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Alexander McQueen’s younger label, McQ, will show for the first time at London fashion week next year. The brand also announced its first standalone store, set to open on London’s Dover Street. [Telegraph]

Model Sasha Pivovarova has designed a sleepwear collection for Gap. Launching at stores in the U.K. December 1, the collection includes camisoles, nightdresses, boy shorts, and underwear sets. [Vogue U.K.]

To kick off Tel Aviv fashion week, Roberto Cavalli brought his Spring 2012 collection to Israel. Tel Aviv’s first fashion week in over 30 years is being held “in cooperation with Italy”—Milan and Tel Aviv are sister cities. [Huff Po]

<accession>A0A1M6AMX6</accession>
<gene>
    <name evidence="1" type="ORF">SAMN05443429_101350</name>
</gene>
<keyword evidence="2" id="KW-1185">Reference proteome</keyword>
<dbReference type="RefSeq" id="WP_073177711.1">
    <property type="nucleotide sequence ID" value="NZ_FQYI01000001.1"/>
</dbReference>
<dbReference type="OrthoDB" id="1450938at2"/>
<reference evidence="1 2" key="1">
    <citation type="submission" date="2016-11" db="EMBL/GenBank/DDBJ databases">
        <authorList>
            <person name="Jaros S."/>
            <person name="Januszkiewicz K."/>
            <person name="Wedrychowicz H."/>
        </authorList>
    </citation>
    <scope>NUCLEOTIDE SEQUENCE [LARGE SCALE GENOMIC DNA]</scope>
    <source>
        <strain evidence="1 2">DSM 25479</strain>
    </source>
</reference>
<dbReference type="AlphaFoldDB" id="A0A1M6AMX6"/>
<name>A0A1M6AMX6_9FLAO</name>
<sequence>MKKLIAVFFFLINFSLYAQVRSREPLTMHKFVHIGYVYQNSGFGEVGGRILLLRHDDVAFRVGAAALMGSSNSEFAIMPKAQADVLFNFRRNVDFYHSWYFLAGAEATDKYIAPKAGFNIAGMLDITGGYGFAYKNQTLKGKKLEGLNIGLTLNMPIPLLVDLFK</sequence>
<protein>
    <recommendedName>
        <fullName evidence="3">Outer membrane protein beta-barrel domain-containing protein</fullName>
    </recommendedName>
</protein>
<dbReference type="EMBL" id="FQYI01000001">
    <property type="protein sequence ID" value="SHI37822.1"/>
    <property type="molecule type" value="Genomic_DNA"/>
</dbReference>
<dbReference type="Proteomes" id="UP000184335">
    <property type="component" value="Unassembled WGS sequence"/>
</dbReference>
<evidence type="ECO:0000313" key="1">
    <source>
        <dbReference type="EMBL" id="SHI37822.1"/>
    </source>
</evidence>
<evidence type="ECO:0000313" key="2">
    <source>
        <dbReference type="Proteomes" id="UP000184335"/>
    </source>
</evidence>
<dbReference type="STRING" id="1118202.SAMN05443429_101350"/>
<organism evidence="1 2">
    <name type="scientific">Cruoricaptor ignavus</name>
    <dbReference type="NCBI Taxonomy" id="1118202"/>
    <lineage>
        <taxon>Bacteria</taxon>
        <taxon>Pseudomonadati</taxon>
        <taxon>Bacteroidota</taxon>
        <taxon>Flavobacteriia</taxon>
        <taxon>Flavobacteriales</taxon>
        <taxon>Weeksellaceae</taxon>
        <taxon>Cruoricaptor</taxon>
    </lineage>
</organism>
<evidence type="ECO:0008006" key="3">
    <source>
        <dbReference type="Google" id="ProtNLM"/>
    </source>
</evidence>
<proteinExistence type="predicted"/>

The Groninger Museum in the Netherlands is hosting its second Azzedine Alaïa exhibition. The “semi-retrospective,” launching December 6, will showcase the designer’s most iconic pieces since the turn of the last century. [Hint]

Dazed & Gap

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Gap T-shirts just got a lot edgier, thanks to the new Cover Versions project by Dazed & Confused. In celebration of the magazine’s 20th anniversary issue, Gap produced five limited-edition tees featuring funky, reinterpreted versions of original Dazed covers by artists Tim Noble and Sue Webster, Marnie Weber, Dennis Rudolph, Mark Titchner, and Neal Fox. For the actual Cover Versions exhibition, a total of 20 artists sorted through the mag’s archives and reimagined some of its already not-so-typical issues, with famous cover stars like Kate Moss, Milla Jovovich, Damien Hirst, and Eminem.